It's a question that has given me pause, and has stumped me for as long as I've been hurdling over walls and throwing myself under barbed wire. I typically will stumble through it with some answer about a mixture of speed and strength, and how you need both in obstacle racing.

Saturday, February 15, 2014

The Way Back

It's been a hibernation kind of winter here in Chicago.

And for most of it, I've buried my head in the sand. Thrown myself into work (lawyering like a BOSS), rehab (so many Jane Fondas...), and recovery (which means rest. Which blows). And football, of course (Thanks Seahawks for salvaging an otherwise miserable winter. #LOB baby).

Friday, November 8, 2013

Injured Reserve

I hate it when cliches are true: one moment, you feel like you are on top of the world, and the next - things coming crashing down. And you sit and struggle with "why me" and kick and scream and fight, thinking timing is never fair.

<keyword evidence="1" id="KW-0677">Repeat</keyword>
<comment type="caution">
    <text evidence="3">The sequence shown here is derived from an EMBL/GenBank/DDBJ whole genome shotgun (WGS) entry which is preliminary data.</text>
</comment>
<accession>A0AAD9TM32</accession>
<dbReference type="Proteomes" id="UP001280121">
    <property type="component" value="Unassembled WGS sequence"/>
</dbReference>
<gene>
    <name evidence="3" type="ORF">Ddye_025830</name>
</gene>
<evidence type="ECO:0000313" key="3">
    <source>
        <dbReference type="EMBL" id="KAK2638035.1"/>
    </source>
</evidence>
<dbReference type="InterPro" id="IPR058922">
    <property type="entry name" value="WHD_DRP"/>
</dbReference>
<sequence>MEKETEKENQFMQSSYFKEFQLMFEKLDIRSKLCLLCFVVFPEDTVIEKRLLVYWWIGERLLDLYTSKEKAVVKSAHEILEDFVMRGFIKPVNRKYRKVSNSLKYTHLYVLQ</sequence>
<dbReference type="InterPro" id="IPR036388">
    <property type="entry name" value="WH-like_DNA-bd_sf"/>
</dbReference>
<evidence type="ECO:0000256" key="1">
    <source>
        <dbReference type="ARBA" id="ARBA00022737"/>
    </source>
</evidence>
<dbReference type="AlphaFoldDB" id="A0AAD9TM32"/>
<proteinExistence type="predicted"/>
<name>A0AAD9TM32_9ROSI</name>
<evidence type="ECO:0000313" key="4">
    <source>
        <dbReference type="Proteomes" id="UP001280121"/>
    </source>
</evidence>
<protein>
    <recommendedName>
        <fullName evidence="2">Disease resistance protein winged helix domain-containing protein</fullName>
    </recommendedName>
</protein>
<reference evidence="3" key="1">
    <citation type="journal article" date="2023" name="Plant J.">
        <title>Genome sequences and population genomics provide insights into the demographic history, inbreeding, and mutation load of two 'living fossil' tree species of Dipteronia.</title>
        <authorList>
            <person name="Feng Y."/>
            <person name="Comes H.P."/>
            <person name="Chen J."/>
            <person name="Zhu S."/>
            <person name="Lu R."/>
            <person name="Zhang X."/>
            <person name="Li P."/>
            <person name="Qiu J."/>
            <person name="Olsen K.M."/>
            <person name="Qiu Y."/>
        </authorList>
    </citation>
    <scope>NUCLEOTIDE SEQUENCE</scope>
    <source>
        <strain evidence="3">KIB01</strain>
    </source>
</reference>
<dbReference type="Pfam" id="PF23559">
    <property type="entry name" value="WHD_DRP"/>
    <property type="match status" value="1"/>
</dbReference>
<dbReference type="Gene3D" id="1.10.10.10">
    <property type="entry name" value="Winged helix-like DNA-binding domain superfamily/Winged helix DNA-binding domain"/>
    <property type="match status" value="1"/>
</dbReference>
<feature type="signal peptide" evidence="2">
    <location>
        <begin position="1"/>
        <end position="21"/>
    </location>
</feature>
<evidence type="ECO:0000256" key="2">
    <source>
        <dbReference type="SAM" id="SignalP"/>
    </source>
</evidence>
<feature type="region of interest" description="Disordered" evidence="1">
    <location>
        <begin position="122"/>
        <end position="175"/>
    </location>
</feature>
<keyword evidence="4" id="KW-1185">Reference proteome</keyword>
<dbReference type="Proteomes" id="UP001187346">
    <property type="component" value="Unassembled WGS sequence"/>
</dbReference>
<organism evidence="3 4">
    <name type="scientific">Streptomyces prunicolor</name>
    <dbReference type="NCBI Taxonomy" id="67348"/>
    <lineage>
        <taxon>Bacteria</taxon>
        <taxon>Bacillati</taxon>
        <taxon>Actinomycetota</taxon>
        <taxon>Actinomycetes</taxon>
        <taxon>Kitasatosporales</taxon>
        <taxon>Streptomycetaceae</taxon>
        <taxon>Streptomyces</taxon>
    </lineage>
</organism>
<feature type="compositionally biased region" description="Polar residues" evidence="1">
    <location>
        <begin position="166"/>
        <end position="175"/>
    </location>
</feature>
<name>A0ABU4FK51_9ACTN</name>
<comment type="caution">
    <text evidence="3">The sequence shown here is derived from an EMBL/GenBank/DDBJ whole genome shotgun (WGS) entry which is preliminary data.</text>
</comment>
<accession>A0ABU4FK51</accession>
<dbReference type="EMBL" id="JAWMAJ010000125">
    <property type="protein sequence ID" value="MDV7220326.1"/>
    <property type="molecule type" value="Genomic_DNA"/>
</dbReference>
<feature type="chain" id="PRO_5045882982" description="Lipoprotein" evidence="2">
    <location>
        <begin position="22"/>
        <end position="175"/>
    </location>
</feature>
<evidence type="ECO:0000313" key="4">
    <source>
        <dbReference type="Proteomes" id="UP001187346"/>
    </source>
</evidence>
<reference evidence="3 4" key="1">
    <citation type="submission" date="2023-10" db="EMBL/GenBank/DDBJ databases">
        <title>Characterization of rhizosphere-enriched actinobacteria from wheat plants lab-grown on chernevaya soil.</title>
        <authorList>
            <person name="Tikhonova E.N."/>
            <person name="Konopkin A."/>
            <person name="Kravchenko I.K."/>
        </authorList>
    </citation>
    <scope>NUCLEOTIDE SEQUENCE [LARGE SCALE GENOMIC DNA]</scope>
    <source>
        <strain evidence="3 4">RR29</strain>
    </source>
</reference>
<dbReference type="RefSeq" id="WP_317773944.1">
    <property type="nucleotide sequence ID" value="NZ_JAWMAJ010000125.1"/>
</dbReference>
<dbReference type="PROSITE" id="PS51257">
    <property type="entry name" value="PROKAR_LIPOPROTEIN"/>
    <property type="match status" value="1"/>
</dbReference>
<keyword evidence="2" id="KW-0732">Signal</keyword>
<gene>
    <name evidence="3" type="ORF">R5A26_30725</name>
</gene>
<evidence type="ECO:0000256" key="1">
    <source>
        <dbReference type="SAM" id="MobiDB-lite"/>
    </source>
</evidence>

Such is my life right now. I've been mum on this subject as of late, laying low on social media, hoping/thinking things would resolve, ashamed to admit what I hate to admit to myself: I'm hurt.

As someone who has been fortunately injury-free for a long time, it's been devastating. Compound that with my calf injury pre-Spartan World Championships, I've been hesitant to let people know about the injury for fear of what other people think (I'll call it "FOWOPT." Deal with it). But you can only go so hard for so long until something has to give. And it gave, at a horrible time (admittedly, there is never a "good" time).